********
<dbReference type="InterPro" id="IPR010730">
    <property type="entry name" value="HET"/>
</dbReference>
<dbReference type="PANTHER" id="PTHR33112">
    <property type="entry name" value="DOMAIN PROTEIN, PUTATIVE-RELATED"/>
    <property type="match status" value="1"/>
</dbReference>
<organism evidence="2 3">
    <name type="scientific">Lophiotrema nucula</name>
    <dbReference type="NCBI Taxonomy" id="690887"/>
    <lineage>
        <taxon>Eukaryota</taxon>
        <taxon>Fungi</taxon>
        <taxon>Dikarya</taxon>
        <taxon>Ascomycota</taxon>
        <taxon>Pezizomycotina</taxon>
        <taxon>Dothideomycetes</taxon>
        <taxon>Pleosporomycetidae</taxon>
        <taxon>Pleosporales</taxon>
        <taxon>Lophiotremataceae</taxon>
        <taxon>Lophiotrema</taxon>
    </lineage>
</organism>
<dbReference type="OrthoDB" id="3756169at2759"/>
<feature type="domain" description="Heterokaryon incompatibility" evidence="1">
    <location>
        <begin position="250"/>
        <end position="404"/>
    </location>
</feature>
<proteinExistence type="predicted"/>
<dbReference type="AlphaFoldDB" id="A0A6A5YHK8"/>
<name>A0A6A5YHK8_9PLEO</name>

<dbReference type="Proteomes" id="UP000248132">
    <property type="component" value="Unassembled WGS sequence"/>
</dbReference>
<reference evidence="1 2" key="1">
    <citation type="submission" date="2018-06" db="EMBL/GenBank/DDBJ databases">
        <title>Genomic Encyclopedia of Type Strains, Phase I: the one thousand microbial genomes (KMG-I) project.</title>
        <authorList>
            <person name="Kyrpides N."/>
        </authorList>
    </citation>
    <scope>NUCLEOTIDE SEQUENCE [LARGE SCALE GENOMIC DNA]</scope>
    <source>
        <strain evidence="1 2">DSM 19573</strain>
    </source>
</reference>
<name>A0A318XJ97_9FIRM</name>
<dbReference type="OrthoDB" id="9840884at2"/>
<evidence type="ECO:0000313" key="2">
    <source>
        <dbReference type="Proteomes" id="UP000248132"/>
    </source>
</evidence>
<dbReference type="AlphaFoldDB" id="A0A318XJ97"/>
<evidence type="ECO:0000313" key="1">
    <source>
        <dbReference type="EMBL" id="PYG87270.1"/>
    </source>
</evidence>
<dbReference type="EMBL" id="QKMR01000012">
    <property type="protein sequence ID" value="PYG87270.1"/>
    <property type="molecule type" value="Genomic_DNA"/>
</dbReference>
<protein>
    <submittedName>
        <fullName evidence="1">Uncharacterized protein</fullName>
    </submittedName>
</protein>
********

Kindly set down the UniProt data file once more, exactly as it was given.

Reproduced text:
<dbReference type="InterPro" id="IPR010730">
    <property type="entry name" value="HET"/>
</dbReference>
<dbReference type="PANTHER" id="PTHR33112">
    <property type="entry name" value="DOMAIN PROTEIN, PUTATIVE-RELATED"/>
    <property type="match status" value="1"/>
</dbReference>
<organism evidence="2 3">
    <name type="scientific">Lophiotrema nucula</name>
    <dbReference type="NCBI Taxonomy" id="690887"/>
    <lineage>
        <taxon>Eukaryota</taxon>
        <taxon>Fungi</taxon>
        <taxon>Dikarya</taxon>
        <taxon>Ascomycota</taxon>
        <taxon>Pezizomycotina</taxon>
        <taxon>Dothideomycetes</taxon>
        <taxon>Pleosporomycetidae</taxon>
        <taxon>Pleosporales</taxon>
        <taxon>Lophiotremataceae</taxon>
        <taxon>Lophiotrema</taxon>
    </lineage>
</organism>
<dbReference type="OrthoDB" id="3756169at2759"/>
<feature type="domain" description="Heterokaryon incompatibility" evidence="1">
    <location>
        <begin position="250"/>
        <end position="404"/>
    </location>
</feature>
<proteinExistence type="predicted"/>
<dbReference type="AlphaFoldDB" id="A0A6A5YHK8"/>
<name>A0A6A5YHK8_9PLEO</name>

<dbReference type="Proteomes" id="UP000248132">
    <property type="component" value="Unassembled WGS sequence"/>
</dbReference>
<reference evidence="1 2" key="1">
    <citation type="submission" date="2018-06" db="EMBL/GenBank/DDBJ databases">
        <title>Genomic Encyclopedia of Type Strains, Phase I: the one thousand microbial genomes (KMG-I) project.</title>
        <authorList>
            <person name="Kyrpides N."/>
        </authorList>
    </citation>
    <scope>NUCLEOTIDE SEQUENCE [LARGE SCALE GENOMIC DNA]</scope>
    <source>
        <strain evidence="1 2">DSM 19573</strain>
    </source>
</reference>
<name>A0A318XJ97_9FIRM</name>
<dbReference type="OrthoDB" id="9840884at2"/>
<evidence type="ECO:0000313" key="2">
    <source>
        <dbReference type="Proteomes" id="UP000248132"/>
    </source>
</evidence>
<dbReference type="AlphaFoldDB" id="A0A318XJ97"/>
<evidence type="ECO:0000313" key="1">
    <source>
        <dbReference type="EMBL" id="PYG87270.1"/>
    </source>
</evidence>
<dbReference type="EMBL" id="QKMR01000012">
    <property type="protein sequence ID" value="PYG87270.1"/>
    <property type="molecule type" value="Genomic_DNA"/>
</dbReference>
<protein>
    <submittedName>
        <fullName evidence="1">Uncharacterized protein</fullName>
    </submittedName>
</protein>